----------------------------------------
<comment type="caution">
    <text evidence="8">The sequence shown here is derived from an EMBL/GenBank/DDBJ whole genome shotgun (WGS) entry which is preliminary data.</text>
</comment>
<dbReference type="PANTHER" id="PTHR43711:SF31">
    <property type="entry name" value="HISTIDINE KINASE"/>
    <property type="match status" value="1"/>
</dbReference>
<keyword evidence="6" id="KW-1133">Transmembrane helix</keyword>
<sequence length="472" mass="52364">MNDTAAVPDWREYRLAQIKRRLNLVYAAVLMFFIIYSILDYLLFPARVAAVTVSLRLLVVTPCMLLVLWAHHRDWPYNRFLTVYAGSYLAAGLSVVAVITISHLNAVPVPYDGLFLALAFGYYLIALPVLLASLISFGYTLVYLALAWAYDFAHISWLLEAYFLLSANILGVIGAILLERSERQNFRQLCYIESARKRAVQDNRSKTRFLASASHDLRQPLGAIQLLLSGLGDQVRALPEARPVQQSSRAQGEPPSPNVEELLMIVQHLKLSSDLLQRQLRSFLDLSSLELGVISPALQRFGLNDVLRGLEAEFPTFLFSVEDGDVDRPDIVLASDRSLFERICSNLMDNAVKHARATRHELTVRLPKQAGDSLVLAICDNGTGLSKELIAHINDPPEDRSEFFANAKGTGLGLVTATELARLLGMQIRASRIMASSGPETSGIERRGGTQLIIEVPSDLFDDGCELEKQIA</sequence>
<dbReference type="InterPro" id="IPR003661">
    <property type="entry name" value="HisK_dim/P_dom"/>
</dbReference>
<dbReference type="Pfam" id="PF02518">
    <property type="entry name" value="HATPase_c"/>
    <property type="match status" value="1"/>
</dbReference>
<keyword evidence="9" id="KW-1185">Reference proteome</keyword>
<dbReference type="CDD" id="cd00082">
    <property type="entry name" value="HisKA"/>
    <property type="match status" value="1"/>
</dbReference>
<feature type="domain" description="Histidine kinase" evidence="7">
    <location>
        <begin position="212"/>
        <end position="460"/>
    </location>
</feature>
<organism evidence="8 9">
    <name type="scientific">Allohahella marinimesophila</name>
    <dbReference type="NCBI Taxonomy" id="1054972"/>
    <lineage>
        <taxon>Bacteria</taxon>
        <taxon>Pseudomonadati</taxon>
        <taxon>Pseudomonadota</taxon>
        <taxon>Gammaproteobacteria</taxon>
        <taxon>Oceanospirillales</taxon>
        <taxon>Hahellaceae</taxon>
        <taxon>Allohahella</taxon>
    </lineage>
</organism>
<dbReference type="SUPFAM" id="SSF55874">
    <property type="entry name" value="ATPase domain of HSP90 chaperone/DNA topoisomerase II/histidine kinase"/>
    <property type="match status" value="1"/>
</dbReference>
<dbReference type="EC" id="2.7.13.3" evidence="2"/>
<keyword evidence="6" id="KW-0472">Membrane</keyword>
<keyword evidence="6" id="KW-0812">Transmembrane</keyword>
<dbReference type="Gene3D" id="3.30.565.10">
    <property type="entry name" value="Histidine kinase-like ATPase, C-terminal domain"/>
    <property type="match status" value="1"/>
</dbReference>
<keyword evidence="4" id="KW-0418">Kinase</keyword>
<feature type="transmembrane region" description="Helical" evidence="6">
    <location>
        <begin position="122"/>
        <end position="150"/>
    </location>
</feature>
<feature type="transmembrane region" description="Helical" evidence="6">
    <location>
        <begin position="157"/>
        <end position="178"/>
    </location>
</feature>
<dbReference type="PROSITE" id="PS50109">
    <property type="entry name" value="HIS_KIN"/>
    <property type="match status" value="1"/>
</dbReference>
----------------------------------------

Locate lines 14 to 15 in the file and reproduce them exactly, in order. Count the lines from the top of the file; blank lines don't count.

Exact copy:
    <property type="entry name" value="HATPase_c"/>
    <property type="match status" value="1"/>